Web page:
Yeah, because I really think that it proves that making good music, as opposed to making just music to sell music, that it still survives. The passion of making music and the passion of the fans, but also the passion from you guys, proves that you can make a good product and be 100% supportive of that and be happy with what you release eventually, right?

David: 100%.

Yeah, the other night I was watching your release stream and your good friend Niels Nielsen asked, well, he answered a pretty, you gave a pretty big answer, towards the end I guess about where you want to be as a band, you guys didn’t really answer that and I was curious about where do you want to grow to as a band? I mean it’s very early on, I get that but.

Merel: World domination, Glenn.

Haha, I should’ve expected that.

Joey: Now, we actually just want to be happy with what we’re doing and just travel around the world playing our music, playing our songs and that’s kind of the plan right now. To get out there and meet the fans and play songs for them that they want to hear, play songs that we want to play, hopefully that’s the same thing. Basically just be happy with what we’re doing. That sounds pretty straightforward, but that’s hard.

Merel: Yes.

David: Apart from me, I am completely different. I just want to have loads of drugs and travel the world, that’s all.

Well, just a little bit that Axl Rose thing in there again, but I’m bashing Axl, but I’m a big Guns N’ Roses fan, so I can bash him. No, all joking aside, having fun is a big part of that so I hear.

Merel: Yes, super.

And playing live hopefully is going to be a big part of that too?

Merel: Yeah, I hope that we can like tour a lot and that we as well can tour with bands that we really enjoy, so it becomes like this one party, this one family on tour and having the fun of playing and supporting each other and visiting the people at home, we can finally meet them in person because now it’s all of course online and it would be great to play in their hometowns.

We’re all pretty much done with that part of the world right now, aren’t we? But we have no control over that. But how big was the support from the community, from your colleagues and other artists, did you have positive reactions from them?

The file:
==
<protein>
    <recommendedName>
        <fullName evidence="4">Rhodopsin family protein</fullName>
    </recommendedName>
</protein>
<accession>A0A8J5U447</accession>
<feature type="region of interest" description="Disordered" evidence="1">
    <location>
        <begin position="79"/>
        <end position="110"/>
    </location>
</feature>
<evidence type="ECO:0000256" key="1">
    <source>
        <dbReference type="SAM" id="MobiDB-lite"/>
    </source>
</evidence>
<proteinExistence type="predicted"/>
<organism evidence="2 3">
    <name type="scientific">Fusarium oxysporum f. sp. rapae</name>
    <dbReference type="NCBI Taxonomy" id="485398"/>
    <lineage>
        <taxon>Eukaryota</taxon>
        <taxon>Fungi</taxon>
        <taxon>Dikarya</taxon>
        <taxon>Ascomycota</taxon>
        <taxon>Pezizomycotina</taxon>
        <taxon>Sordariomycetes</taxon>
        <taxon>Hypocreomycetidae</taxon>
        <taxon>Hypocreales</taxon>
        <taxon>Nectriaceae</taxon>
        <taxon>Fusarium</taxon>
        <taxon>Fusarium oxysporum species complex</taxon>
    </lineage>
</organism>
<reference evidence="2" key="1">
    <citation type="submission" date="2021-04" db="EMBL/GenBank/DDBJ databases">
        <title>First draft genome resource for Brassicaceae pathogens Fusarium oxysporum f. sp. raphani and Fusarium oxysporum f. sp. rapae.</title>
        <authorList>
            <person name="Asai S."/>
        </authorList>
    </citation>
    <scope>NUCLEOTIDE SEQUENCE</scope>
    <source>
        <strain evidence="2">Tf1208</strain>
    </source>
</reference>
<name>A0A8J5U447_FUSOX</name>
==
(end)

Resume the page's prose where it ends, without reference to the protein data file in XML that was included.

Joey: Yeah, definitely. I only got positive and encouraging messages and calls from people in the scene, so to say. The support has been amazing and that’s the same with the crowdfunding, like whenever you complete the crowdfunding with 121%, we just felt like okay, now we really, really need to deliver and it gave us a really big boost as well, like there’s so many support and not only, like you mentioned, not only from the fans but also from our friends and people we worked with and it’s a bit surreal to be honest.

Merel: Yeah, and it’s cool, because they’re kind of like proud of us as well. Hearing from your mates that it’s pretty amazing what you’re doing is just incredible.

And I think friends and family too, right? When you hear that it’s great what you’re doing I think that makes you grow, that makes want to succeed more, right?

Merel: Yes.

Joey: Definitely.

Well, I can sit here talking about future things and I hear you guys want to tour as fast as possible, be sweaty on that stage and deliver those wonderful songs to us. I really hope that it’s going to happen really soon. I think for me personally if I may say so Dear Mother was a little bit, like I described in my review, out of my comfort zone, out of what I usually listen to, but I think that you guys were pretty accessible in the music. Was that something you guys thought about, like we need to reach certain people or was it really what are we going to make, what do we want to make and we’ll see?

Joey: Last thing.

Merel: Yeah, I think we really want to reach ourselves first of all. We want to do like us and hopefully there will be people who like that as well.

I don’t know how many packages you were packing there but I saw the video. How many countries, did you guys keep track of the countries where you had to ship the album to?